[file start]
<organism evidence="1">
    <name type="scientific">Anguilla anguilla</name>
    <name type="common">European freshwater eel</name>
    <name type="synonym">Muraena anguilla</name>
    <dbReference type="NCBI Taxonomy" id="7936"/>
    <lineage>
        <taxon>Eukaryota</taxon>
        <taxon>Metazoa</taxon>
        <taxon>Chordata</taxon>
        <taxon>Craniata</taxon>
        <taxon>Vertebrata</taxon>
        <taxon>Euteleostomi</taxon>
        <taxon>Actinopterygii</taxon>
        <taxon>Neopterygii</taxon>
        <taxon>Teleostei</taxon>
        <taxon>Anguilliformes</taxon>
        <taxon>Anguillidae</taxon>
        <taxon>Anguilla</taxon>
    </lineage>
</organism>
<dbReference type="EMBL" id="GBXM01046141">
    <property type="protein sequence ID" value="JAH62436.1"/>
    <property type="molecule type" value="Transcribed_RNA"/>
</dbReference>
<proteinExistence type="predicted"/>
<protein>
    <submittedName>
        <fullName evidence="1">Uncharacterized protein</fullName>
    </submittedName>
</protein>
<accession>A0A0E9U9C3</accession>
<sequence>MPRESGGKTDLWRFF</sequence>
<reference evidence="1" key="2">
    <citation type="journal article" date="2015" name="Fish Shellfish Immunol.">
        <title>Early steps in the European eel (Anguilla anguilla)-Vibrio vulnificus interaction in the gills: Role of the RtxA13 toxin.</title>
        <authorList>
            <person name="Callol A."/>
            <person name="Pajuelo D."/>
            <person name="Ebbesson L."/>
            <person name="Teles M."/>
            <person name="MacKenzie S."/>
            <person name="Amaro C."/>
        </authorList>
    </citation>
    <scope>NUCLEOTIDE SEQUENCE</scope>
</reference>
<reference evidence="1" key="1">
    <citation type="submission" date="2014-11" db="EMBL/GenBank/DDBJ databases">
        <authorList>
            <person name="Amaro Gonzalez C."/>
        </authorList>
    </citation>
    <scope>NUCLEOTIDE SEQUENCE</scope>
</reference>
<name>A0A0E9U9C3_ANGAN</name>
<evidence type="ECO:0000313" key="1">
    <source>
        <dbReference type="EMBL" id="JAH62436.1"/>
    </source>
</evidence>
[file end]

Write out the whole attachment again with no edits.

<organism evidence="1">
    <name type="scientific">Anguilla anguilla</name>
    <name type="common">European freshwater eel</name>
    <name type="synonym">Muraena anguilla</name>
    <dbReference type="NCBI Taxonomy" id="7936"/>
    <lineage>
        <taxon>Eukaryota</taxon>
        <taxon>Metazoa</taxon>
        <taxon>Chordata</taxon>
        <taxon>Craniata</taxon>
        <taxon>Vertebrata</taxon>
        <taxon>Euteleostomi</taxon>
        <taxon>Actinopterygii</taxon>
        <taxon>Neopterygii</taxon>
        <taxon>Teleostei</taxon>
        <taxon>Anguilliformes</taxon>
        <taxon>Anguillidae</taxon>
        <taxon>Anguilla</taxon>
    </lineage>
</organism>
<dbReference type="EMBL" id="GBXM01046141">
    <property type="protein sequence ID" value="JAH62436.1"/>
    <property type="molecule type" value="Transcribed_RNA"/>
</dbReference>
<proteinExistence type="predicted"/>
<protein>
    <submittedName>
        <fullName evidence="1">Uncharacterized protein</fullName>
    </submittedName>
</protein>
<accession>A0A0E9U9C3</accession>
<sequence>MPRESGGKTDLWRFF</sequence>
<reference evidence="1" key="2">
    <citation type="journal article" date="2015" name="Fish Shellfish Immunol.">
        <title>Early steps in the European eel (Anguilla anguilla)-Vibrio vulnificus interaction in the gills: Role of the RtxA13 toxin.</title>
        <authorList>
            <person name="Callol A."/>
            <person name="Pajuelo D."/>
            <person name="Ebbesson L."/>
            <person name="Teles M."/>
            <person name="MacKenzie S."/>
            <person name="Amaro C."/>
        </authorList>
    </citation>
    <scope>NUCLEOTIDE SEQUENCE</scope>
</reference>
<reference evidence="1" key="1">
    <citation type="submission" date="2014-11" db="EMBL/GenBank/DDBJ databases">
        <authorList>
            <person name="Amaro Gonzalez C."/>
        </authorList>
    </citation>
    <scope>NUCLEOTIDE SEQUENCE</scope>
</reference>
<name>A0A0E9U9C3_ANGAN</name>
<evidence type="ECO:0000313" key="1">
    <source>
        <dbReference type="EMBL" id="JAH62436.1"/>
    </source>
</evidence>